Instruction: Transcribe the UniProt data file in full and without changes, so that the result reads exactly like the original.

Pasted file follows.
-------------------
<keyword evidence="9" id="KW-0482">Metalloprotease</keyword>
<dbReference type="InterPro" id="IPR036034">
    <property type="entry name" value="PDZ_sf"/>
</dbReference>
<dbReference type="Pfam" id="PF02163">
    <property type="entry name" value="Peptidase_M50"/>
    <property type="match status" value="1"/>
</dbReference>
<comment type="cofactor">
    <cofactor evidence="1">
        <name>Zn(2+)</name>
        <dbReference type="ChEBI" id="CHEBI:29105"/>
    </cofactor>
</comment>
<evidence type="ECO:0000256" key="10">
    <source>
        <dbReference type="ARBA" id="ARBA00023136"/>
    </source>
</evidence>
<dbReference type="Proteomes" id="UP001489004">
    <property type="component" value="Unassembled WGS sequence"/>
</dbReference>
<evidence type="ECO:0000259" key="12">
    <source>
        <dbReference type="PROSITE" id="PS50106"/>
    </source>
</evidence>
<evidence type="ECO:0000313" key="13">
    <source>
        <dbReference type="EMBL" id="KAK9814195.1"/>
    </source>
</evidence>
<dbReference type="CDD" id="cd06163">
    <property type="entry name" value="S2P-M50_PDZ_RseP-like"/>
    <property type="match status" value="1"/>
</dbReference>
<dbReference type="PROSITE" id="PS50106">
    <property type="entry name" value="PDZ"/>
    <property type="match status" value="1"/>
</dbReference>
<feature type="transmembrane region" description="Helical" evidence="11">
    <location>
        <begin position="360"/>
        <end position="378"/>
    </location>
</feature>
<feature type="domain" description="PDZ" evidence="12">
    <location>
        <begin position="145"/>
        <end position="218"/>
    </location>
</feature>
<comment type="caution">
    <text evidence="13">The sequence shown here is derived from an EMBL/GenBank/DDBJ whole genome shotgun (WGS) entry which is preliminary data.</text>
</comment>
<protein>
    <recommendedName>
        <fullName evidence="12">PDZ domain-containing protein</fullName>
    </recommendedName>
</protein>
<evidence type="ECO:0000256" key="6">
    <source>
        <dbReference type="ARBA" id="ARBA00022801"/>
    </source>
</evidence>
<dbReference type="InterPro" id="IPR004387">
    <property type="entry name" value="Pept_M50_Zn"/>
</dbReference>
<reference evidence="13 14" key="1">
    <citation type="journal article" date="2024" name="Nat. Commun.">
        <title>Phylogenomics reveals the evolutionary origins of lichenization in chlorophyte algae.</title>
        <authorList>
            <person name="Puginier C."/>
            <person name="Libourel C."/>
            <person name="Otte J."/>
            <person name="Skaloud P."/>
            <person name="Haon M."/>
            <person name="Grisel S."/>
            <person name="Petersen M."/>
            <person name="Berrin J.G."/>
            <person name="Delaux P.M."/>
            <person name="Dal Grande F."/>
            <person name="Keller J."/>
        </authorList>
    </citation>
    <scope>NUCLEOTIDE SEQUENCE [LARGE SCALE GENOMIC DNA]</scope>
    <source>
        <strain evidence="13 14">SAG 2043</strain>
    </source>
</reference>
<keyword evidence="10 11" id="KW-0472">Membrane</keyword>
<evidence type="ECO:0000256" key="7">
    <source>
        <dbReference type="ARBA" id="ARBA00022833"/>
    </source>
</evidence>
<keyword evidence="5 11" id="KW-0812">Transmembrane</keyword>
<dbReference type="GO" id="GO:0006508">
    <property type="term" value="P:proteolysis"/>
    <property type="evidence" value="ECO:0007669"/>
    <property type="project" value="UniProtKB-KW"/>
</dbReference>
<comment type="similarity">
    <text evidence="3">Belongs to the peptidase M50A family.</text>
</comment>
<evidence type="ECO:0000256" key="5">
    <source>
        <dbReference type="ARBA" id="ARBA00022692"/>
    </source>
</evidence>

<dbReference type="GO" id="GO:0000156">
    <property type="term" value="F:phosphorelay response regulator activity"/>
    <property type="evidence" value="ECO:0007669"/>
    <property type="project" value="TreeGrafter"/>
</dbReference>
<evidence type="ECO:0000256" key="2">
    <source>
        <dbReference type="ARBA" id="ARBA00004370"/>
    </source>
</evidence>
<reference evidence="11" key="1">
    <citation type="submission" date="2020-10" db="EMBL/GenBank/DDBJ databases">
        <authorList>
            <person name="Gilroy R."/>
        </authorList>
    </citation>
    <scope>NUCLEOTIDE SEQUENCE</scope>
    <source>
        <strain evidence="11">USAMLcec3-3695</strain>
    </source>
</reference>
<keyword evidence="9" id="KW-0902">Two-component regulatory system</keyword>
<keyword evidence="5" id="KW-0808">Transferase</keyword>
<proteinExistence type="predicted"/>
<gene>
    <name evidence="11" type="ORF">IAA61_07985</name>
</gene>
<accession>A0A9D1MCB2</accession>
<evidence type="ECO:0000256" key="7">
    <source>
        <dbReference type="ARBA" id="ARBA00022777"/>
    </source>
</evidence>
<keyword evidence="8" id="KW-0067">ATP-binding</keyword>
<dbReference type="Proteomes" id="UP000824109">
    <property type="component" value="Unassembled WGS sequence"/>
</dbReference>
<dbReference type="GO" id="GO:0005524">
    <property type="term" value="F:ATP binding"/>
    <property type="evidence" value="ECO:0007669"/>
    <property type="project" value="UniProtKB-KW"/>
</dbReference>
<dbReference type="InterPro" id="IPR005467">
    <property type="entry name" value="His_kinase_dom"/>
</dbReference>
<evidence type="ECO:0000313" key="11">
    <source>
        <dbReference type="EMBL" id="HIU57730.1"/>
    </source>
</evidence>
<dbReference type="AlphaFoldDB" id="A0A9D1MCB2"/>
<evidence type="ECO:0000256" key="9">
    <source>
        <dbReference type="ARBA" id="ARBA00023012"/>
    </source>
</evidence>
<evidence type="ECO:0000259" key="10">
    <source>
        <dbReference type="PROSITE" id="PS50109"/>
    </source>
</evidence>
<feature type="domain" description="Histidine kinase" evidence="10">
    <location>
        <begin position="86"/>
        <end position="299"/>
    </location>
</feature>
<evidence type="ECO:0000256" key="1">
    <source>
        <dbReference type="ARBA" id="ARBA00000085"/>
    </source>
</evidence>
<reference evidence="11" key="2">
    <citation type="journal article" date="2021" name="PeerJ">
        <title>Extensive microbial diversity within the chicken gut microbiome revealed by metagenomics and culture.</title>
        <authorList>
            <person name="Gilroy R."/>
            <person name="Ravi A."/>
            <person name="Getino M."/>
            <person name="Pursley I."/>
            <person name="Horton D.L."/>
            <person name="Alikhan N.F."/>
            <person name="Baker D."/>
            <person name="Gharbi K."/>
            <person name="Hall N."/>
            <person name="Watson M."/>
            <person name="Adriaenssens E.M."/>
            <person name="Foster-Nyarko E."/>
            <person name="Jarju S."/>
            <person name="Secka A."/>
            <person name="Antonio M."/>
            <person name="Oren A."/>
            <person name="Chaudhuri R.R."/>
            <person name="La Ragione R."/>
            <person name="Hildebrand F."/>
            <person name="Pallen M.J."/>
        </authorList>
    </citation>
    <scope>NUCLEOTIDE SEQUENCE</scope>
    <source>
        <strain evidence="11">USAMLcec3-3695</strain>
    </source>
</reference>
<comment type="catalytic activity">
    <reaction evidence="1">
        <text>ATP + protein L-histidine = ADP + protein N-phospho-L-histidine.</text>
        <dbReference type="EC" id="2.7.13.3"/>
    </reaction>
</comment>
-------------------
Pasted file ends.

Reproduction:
<keyword evidence="9" id="KW-0482">Metalloprotease</keyword>
<dbReference type="InterPro" id="IPR036034">
    <property type="entry name" value="PDZ_sf"/>
</dbReference>
<dbReference type="Pfam" id="PF02163">
    <property type="entry name" value="Peptidase_M50"/>
    <property type="match status" value="1"/>
</dbReference>
<comment type="cofactor">
    <cofactor evidence="1">
        <name>Zn(2+)</name>
        <dbReference type="ChEBI" id="CHEBI:29105"/>
    </cofactor>
</comment>
<evidence type="ECO:0000256" key="10">
    <source>
        <dbReference type="ARBA" id="ARBA00023136"/>
    </source>
</evidence>
<dbReference type="Proteomes" id="UP001489004">
    <property type="component" value="Unassembled WGS sequence"/>
</dbReference>
<evidence type="ECO:0000259" key="12">
    <source>
        <dbReference type="PROSITE" id="PS50106"/>
    </source>
</evidence>
<evidence type="ECO:0000313" key="13">
    <source>
        <dbReference type="EMBL" id="KAK9814195.1"/>
    </source>
</evidence>
<dbReference type="CDD" id="cd06163">
    <property type="entry name" value="S2P-M50_PDZ_RseP-like"/>
    <property type="match status" value="1"/>
</dbReference>
<dbReference type="PROSITE" id="PS50106">
    <property type="entry name" value="PDZ"/>
    <property type="match status" value="1"/>
</dbReference>
<feature type="transmembrane region" description="Helical" evidence="11">
    <location>
        <begin position="360"/>
        <end position="378"/>
    </location>
</feature>
<feature type="domain" description="PDZ" evidence="12">
    <location>
        <begin position="145"/>
        <end position="218"/>
    </location>
</feature>
<comment type="caution">
    <text evidence="13">The sequence shown here is derived from an EMBL/GenBank/DDBJ whole genome shotgun (WGS) entry which is preliminary data.</text>
</comment>
<protein>
    <recommendedName>
        <fullName evidence="12">PDZ domain-containing protein</fullName>
    </recommendedName>
</protein>
<evidence type="ECO:0000256" key="6">
    <source>
        <dbReference type="ARBA" id="ARBA00022801"/>
    </source>
</evidence>
<dbReference type="InterPro" id="IPR004387">
    <property type="entry name" value="Pept_M50_Zn"/>
</dbReference>
<reference evidence="13 14" key="1">
    <citation type="journal article" date="2024" name="Nat. Commun.">
        <title>Phylogenomics reveals the evolutionary origins of lichenization in chlorophyte algae.</title>
        <authorList>
            <person name="Puginier C."/>
            <person name="Libourel C."/>
            <person name="Otte J."/>
            <person name="Skaloud P."/>
            <person name="Haon M."/>
            <person name="Grisel S."/>
            <person name="Petersen M."/>
            <person name="Berrin J.G."/>
            <person name="Delaux P.M."/>
            <person name="Dal Grande F."/>
            <person name="Keller J."/>
        </authorList>
    </citation>
    <scope>NUCLEOTIDE SEQUENCE [LARGE SCALE GENOMIC DNA]</scope>
    <source>
        <strain evidence="13 14">SAG 2043</strain>
    </source>
</reference>
<keyword evidence="10 11" id="KW-0472">Membrane</keyword>
<evidence type="ECO:0000256" key="7">
    <source>
        <dbReference type="ARBA" id="ARBA00022833"/>
    </source>
</evidence>
<keyword evidence="5 11" id="KW-0812">Transmembrane</keyword>
<dbReference type="GO" id="GO:0006508">
    <property type="term" value="P:proteolysis"/>
    <property type="evidence" value="ECO:0007669"/>
    <property type="project" value="UniProtKB-KW"/>
</dbReference>
<comment type="similarity">
    <text evidence="3">Belongs to the peptidase M50A family.</text>
</comment>
<evidence type="ECO:0000256" key="5">
    <source>
        <dbReference type="ARBA" id="ARBA00022692"/>
    </source>
</evidence>

<dbReference type="GO" id="GO:0000156">
    <property type="term" value="F:phosphorelay response regulator activity"/>
    <property type="evidence" value="ECO:0007669"/>
    <property type="project" value="TreeGrafter"/>
</dbReference>
<evidence type="ECO:0000256" key="2">
    <source>
        <dbReference type="ARBA" id="ARBA00004370"/>
    </source>
</evidence>
<reference evidence="11" key="1">
    <citation type="submission" date="2020-10" db="EMBL/GenBank/DDBJ databases">
        <authorList>
            <person name="Gilroy R."/>
        </authorList>
    </citation>
    <scope>NUCLEOTIDE SEQUENCE</scope>
    <source>
        <strain evidence="11">USAMLcec3-3695</strain>
    </source>
</reference>
<keyword evidence="9" id="KW-0902">Two-component regulatory system</keyword>
<keyword evidence="5" id="KW-0808">Transferase</keyword>
<proteinExistence type="predicted"/>
<gene>
    <name evidence="11" type="ORF">IAA61_07985</name>
</gene>
<accession>A0A9D1MCB2</accession>
<evidence type="ECO:0000256" key="7">
    <source>
        <dbReference type="ARBA" id="ARBA00022777"/>
    </source>
</evidence>
<keyword evidence="8" id="KW-0067">ATP-binding</keyword>
<dbReference type="Proteomes" id="UP000824109">
    <property type="component" value="Unassembled WGS sequence"/>
</dbReference>
<dbReference type="GO" id="GO:0005524">
    <property type="term" value="F:ATP binding"/>
    <property type="evidence" value="ECO:0007669"/>
    <property type="project" value="UniProtKB-KW"/>
</dbReference>
<dbReference type="InterPro" id="IPR005467">
    <property type="entry name" value="His_kinase_dom"/>
</dbReference>
<evidence type="ECO:0000313" key="11">
    <source>
        <dbReference type="EMBL" id="HIU57730.1"/>
    </source>
</evidence>
<dbReference type="AlphaFoldDB" id="A0A9D1MCB2"/>
<evidence type="ECO:0000256" key="9">
    <source>
        <dbReference type="ARBA" id="ARBA00023012"/>
    </source>
</evidence>
<evidence type="ECO:0000259" key="10">
    <source>
        <dbReference type="PROSITE" id="PS50109"/>
    </source>
</evidence>
<feature type="domain" description="Histidine kinase" evidence="10">
    <location>
        <begin position="86"/>
        <end position="299"/>
    </location>
</feature>
<evidence type="ECO:0000256" key="1">
    <source>
        <dbReference type="ARBA" id="ARBA00000085"/>
    </source>
</evidence>
<reference evidence="11" key="2">
    <citation type="journal article" date="2021" name="PeerJ">
        <title>Extensive microbial diversity within the chicken gut microbiome revealed by metagenomics and culture.</title>
        <authorList>
            <person name="Gilroy R."/>
            <person name="Ravi A."/>
            <person name="Getino M."/>
            <person name="Pursley I."/>
            <person name="Horton D.L."/>
            <person name="Alikhan N.F."/>
            <person name="Baker D."/>
            <person name="Gharbi K."/>
            <person name="Hall N."/>
            <person name="Watson M."/>
            <person name="Adriaenssens E.M."/>
            <person name="Foster-Nyarko E."/>
            <person name="Jarju S."/>
            <person name="Secka A."/>
            <person name="Antonio M."/>
            <person name="Oren A."/>
            <person name="Chaudhuri R.R."/>
            <person name="La Ragione R."/>
            <person name="Hildebrand F."/>
            <person name="Pallen M.J."/>
        </authorList>
    </citation>
    <scope>NUCLEOTIDE SEQUENCE</scope>
    <source>
        <strain evidence="11">USAMLcec3-3695</strain>
    </source>
</reference>
<comment type="catalytic activity">
    <reaction evidence="1">
        <text>ATP + protein L-histidine = ADP + protein N-phospho-L-histidine.</text>
        <dbReference type="EC" id="2.7.13.3"/>
    </reaction>
</comment>